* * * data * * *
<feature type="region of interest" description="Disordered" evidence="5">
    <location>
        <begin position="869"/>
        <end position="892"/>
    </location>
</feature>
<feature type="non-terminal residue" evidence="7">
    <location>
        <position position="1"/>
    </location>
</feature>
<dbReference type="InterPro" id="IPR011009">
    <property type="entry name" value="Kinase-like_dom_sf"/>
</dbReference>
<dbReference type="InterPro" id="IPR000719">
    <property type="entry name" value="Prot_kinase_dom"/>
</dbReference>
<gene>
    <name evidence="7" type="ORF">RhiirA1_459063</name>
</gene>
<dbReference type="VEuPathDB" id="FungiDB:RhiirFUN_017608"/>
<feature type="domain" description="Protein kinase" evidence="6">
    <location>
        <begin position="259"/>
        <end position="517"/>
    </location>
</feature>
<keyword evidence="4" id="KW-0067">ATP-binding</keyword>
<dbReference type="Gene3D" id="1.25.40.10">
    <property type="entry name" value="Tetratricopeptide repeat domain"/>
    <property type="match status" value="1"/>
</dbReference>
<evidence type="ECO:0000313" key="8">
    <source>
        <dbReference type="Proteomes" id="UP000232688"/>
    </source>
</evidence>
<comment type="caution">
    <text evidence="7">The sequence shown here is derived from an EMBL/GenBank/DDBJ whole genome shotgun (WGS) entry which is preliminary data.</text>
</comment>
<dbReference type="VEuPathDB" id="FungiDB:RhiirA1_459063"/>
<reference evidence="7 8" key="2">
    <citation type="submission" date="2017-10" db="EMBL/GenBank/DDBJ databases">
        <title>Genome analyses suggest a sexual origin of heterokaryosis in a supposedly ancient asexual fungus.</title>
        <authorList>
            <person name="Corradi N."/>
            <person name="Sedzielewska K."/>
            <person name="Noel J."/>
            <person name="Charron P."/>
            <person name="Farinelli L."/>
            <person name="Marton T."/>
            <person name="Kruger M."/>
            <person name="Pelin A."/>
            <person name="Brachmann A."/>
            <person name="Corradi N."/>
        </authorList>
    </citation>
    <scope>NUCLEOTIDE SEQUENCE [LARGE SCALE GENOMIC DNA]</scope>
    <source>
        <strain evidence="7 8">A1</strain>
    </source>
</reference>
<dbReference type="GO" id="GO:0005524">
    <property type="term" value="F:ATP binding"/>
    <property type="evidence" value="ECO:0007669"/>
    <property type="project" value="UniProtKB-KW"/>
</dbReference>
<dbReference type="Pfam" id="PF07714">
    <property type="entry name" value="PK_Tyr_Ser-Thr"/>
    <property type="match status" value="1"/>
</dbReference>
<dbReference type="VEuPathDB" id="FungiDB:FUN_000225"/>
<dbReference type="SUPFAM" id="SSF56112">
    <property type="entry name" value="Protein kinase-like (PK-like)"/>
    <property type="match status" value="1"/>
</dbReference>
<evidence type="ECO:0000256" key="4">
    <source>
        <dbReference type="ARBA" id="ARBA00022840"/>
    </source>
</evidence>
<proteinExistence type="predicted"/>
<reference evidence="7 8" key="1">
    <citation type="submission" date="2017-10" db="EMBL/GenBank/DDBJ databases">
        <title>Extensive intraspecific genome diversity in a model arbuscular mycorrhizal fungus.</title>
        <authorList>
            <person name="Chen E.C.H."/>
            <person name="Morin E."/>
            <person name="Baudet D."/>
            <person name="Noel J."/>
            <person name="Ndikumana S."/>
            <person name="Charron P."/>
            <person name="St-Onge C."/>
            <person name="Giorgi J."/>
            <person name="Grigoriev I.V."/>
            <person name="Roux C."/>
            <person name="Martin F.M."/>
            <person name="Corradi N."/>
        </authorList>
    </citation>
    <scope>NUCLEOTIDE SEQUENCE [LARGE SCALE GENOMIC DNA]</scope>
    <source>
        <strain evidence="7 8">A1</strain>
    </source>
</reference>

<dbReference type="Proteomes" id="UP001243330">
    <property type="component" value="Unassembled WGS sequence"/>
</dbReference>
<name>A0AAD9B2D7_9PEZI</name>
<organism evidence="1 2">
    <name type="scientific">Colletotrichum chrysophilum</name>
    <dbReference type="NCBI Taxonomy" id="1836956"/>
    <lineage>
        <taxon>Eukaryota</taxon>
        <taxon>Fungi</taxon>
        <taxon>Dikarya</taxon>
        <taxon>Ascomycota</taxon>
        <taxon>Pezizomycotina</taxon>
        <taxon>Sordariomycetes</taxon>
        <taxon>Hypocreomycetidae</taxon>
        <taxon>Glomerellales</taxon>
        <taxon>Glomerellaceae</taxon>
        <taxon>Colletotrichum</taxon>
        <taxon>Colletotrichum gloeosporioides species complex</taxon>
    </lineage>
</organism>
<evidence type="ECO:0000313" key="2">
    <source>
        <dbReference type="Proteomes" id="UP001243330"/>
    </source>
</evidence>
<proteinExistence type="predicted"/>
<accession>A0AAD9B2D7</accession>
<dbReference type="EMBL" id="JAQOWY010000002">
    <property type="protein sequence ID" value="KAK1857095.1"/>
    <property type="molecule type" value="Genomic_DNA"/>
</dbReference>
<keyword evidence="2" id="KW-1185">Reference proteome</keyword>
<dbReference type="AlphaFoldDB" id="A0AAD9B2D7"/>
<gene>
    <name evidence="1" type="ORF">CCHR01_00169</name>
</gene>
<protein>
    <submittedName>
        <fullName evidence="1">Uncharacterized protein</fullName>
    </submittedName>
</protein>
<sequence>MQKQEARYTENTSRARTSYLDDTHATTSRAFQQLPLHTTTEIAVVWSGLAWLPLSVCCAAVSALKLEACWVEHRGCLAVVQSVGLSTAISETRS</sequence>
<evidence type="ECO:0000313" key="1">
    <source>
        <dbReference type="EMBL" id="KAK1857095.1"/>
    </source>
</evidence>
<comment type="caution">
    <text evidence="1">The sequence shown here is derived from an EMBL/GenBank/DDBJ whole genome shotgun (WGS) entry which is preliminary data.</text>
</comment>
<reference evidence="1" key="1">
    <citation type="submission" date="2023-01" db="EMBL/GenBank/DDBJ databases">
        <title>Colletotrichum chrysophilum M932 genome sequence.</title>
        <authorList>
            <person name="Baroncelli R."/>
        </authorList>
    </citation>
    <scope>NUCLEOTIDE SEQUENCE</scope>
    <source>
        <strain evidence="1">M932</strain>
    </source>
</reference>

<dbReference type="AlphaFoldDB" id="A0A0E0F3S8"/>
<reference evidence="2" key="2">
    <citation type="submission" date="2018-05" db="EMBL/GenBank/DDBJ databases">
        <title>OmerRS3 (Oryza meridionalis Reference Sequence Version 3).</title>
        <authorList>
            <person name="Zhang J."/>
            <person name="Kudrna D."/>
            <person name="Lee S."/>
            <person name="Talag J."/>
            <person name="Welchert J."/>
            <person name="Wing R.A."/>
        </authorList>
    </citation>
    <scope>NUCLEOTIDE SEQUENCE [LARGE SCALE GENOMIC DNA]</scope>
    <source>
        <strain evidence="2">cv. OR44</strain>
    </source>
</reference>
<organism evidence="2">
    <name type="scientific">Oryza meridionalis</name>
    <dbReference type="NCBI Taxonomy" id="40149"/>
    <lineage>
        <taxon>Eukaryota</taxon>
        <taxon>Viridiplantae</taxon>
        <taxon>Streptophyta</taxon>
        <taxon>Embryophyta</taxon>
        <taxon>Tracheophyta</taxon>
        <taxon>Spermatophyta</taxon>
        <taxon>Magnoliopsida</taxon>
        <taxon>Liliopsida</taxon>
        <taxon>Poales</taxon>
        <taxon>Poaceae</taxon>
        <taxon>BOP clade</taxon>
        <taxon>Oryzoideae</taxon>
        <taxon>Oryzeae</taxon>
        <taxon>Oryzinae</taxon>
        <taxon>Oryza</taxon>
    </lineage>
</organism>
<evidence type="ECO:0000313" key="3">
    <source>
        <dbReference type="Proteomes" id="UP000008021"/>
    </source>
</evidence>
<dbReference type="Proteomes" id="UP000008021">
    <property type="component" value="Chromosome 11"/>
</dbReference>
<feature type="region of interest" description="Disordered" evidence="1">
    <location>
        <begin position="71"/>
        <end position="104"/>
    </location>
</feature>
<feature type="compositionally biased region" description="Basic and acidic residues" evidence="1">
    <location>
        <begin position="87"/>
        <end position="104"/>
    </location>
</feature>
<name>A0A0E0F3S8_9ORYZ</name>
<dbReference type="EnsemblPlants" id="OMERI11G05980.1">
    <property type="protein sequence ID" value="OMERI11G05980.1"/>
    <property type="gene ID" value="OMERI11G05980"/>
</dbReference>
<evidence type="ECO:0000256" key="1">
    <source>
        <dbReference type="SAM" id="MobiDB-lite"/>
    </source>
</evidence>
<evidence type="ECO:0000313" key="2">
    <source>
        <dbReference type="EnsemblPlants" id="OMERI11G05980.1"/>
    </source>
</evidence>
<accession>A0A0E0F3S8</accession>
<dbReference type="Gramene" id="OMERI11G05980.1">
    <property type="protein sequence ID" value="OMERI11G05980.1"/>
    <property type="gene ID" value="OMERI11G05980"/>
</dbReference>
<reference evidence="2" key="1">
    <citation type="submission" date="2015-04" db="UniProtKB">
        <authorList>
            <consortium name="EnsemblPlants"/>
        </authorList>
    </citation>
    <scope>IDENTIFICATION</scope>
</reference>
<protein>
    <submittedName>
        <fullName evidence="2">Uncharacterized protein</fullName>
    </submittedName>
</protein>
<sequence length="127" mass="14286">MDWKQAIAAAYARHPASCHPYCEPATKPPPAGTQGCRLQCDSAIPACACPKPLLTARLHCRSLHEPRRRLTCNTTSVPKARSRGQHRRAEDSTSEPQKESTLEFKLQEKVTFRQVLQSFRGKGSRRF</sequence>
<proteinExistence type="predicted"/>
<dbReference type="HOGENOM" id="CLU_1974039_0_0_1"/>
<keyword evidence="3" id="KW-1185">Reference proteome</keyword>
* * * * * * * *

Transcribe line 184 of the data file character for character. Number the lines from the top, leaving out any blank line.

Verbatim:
        <strain evidence="2">cv. OR44</strain>